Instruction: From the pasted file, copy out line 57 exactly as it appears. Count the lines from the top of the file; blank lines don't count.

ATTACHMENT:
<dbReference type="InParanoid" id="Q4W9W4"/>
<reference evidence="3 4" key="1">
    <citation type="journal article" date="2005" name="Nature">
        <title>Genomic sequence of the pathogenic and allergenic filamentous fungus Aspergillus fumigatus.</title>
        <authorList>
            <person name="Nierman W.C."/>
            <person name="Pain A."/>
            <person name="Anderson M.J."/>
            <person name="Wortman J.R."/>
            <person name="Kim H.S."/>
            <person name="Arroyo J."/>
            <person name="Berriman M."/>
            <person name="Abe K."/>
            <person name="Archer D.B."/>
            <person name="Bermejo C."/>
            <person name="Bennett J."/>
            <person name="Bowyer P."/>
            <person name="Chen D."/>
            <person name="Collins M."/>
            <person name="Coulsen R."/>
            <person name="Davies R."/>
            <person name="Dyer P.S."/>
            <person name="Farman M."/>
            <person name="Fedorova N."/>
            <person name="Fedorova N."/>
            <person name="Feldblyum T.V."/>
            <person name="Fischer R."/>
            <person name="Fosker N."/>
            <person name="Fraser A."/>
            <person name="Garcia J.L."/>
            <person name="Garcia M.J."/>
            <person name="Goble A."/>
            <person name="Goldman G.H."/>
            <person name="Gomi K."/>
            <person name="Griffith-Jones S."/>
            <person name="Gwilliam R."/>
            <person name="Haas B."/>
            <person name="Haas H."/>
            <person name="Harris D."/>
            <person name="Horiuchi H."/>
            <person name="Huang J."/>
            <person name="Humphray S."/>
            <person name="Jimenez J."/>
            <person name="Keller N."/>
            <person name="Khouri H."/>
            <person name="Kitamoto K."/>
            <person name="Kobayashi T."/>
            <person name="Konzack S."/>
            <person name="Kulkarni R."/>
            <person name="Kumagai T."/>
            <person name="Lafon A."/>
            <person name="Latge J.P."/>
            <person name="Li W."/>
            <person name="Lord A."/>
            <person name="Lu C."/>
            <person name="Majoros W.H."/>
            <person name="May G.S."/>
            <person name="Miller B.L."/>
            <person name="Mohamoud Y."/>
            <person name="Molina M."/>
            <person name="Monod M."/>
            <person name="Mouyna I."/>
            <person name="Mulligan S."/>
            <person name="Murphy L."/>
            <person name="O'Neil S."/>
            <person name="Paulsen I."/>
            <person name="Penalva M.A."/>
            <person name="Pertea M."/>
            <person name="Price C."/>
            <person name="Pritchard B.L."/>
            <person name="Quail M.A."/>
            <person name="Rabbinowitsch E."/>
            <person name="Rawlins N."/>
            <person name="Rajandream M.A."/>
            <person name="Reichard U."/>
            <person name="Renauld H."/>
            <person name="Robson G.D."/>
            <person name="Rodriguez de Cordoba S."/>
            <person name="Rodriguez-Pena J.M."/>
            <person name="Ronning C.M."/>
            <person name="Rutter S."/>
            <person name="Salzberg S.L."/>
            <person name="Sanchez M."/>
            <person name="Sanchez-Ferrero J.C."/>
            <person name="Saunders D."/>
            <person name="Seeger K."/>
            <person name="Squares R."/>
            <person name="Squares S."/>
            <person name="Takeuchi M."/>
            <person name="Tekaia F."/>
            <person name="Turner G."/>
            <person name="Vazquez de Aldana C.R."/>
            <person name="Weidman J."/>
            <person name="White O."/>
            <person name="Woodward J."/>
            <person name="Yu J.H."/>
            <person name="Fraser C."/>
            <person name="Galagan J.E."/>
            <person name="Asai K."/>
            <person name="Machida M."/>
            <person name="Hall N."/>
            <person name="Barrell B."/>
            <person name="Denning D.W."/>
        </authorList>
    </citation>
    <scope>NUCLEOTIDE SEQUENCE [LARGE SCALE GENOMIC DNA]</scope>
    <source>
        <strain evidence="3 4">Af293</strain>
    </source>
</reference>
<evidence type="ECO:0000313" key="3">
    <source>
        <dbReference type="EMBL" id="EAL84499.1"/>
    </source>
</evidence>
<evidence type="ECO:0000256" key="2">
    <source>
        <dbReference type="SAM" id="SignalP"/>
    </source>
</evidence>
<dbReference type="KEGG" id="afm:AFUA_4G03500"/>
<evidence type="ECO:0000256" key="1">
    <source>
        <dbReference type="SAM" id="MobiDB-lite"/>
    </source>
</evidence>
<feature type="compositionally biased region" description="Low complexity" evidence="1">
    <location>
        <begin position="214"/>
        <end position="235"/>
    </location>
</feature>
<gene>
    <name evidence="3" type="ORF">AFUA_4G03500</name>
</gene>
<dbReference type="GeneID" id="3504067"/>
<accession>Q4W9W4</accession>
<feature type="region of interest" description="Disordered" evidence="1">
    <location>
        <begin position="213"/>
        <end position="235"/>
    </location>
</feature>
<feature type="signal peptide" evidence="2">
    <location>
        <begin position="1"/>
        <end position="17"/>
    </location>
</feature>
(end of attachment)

            <person name="May G.S."/>